What exactly is a native born American name to you? English origin? German? I honestly think you should be ashamed of what you wrote. It's deeply offensive to those of us with roots in other places.
"Surname from the Baltic States" implies linguistic precision and specificity that "surname from the United States" does not convey and is in no means equivalent to. There is some vagueness in what I said but I left it there intentionally, people don't get crazy specific about personal details here usually. I was meaning to say I have a "foreign" surname.
For instance, I remember from History class that there were atleast 3 famous guys from the 1700s named "John Smith"
Since you're interested in around 1850, around there starts immigration from places like Ireland, Italy, Poland.. even a few Baltic people.
They were Mexican by that point, right?
Then of course much later there was the war with Spain which resulted in caribbean US territories... This is becoming a big tangent though.
No matter what you think, the British Isles are the ones who populated the country.
"German-Americans are America’s largest single ethnic group .... In 2013, according to the Census bureau, 46m Americans claimed German ancestry: more than the number who traced their roots to Ireland (33m) or England (25m). "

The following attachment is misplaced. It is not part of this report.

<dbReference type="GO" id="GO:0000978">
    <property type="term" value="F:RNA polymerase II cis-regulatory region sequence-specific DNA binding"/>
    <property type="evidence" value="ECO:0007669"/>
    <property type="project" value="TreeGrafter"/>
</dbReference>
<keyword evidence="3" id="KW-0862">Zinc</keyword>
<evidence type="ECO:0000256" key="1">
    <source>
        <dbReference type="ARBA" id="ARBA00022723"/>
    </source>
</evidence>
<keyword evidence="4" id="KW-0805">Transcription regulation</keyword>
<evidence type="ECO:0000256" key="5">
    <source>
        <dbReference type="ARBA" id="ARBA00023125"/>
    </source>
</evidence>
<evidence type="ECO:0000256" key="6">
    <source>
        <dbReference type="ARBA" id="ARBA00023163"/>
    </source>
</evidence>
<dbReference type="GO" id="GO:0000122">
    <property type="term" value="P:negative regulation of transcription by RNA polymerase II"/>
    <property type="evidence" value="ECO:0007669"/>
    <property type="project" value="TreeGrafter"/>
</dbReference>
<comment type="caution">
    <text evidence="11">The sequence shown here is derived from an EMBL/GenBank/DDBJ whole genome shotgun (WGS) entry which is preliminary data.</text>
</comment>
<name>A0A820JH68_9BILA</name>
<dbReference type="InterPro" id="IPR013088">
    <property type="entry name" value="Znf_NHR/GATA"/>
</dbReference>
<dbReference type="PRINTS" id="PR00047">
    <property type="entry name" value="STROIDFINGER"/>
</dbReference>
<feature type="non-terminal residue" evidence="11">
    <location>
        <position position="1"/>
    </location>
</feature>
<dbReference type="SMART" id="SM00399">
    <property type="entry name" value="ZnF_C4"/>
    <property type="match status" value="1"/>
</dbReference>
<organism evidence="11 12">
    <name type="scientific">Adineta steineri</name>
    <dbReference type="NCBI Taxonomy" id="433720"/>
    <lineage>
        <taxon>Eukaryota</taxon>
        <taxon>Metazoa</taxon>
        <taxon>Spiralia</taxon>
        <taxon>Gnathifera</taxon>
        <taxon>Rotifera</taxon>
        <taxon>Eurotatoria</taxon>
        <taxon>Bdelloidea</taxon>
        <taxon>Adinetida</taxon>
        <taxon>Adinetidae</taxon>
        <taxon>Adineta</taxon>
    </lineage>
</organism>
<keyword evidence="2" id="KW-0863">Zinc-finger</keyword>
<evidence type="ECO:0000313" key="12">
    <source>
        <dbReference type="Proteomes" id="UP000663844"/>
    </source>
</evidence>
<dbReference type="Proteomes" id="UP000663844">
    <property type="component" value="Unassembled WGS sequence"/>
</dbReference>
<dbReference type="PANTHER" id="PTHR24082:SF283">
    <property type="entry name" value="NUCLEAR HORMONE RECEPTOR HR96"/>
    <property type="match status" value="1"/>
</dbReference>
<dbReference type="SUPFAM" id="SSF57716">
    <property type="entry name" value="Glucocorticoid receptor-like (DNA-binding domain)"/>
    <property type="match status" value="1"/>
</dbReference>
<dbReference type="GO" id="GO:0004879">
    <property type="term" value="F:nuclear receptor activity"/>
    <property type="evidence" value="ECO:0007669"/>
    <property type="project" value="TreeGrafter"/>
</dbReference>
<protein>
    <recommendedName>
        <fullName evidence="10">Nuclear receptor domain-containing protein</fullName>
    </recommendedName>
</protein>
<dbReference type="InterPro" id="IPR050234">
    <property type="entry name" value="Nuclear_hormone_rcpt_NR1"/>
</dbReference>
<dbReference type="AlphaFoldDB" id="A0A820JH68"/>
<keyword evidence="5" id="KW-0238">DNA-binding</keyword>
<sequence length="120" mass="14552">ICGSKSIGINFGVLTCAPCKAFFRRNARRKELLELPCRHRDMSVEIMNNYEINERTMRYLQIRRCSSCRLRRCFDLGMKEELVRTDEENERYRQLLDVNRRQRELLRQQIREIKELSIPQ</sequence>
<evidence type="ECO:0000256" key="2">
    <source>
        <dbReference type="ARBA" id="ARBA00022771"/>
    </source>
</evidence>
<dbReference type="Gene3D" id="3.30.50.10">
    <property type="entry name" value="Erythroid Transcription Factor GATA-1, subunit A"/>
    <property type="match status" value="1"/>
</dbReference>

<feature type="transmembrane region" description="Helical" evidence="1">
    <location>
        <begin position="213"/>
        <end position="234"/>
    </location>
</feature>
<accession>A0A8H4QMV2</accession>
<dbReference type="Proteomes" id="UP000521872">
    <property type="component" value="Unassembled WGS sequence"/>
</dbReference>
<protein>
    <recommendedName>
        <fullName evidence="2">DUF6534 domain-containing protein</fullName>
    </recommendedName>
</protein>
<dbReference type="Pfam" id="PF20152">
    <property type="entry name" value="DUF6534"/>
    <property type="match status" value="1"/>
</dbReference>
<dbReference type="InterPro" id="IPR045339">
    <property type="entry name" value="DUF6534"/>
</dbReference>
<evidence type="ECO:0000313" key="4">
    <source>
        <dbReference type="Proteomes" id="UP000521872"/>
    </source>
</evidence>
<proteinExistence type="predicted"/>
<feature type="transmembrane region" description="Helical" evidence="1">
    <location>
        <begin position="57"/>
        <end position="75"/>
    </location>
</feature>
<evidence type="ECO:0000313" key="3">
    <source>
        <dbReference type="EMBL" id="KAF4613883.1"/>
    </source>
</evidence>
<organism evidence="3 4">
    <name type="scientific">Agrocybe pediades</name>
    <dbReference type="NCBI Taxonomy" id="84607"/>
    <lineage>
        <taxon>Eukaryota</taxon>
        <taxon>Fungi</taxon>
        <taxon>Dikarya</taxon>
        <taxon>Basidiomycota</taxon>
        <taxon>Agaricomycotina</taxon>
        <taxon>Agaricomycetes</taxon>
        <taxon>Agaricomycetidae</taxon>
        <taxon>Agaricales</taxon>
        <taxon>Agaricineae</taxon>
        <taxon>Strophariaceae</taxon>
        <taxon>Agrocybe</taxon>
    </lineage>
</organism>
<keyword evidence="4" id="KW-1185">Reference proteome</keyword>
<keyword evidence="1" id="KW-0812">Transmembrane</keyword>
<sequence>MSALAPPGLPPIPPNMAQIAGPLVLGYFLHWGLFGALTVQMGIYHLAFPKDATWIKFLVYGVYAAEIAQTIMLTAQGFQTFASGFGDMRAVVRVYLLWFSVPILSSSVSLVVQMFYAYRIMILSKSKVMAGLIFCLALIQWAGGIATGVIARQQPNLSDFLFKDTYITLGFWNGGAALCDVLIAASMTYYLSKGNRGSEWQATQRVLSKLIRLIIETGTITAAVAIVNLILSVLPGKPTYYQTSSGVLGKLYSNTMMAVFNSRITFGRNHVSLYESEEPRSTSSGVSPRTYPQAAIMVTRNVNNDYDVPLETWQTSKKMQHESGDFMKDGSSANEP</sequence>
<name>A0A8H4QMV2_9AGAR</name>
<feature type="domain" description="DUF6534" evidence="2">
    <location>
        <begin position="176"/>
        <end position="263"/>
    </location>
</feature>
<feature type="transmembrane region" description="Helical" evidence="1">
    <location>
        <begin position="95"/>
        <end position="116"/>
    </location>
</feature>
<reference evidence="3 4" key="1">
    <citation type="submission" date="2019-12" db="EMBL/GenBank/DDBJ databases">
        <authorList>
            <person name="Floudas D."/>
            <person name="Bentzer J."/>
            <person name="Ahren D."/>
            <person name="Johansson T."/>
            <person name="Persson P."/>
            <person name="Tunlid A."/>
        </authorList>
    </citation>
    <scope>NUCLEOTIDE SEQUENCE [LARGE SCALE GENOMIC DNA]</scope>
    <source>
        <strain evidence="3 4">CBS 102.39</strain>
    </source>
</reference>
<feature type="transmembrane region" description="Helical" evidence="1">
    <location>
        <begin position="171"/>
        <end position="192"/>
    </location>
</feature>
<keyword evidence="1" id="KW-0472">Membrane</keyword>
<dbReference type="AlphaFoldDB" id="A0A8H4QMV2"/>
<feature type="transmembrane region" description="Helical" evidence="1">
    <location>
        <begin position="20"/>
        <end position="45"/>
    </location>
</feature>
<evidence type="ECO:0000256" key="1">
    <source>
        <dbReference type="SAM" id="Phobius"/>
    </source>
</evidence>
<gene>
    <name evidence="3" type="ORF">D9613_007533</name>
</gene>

Lots of people of other origins adopted English surnames because the British were the dominant early group, and then later people with British names were, even though not always of British descent.
So, now, sure, British surnames are dominant, but that's often not indicative of British descent.
How do you know?
> Even with dual citizenship they won't get clearance easily to work for NSA.
Not being a native citizen doesn't mean you are a dual citizen; those are orthogonal concepts. Dual citizenship are frequently native-born (having citizenship-by-birth in more than one country is a common route to dual citizenship) and naturalized citizens often do not retain foreign citizenship (they formally must renounce it, but some countries don't automatically—or ever—give effect to such renunciation.)
> macOS High Sierra 10.13.1, macOS Sierra 10.12.6, OS X El Capitan 10.11.6
> Available for: macOS High Sierra 10.13 and macOS High Sierra 10.13.1
> Not impacted: macOS Sierra 10.12.6 and earlier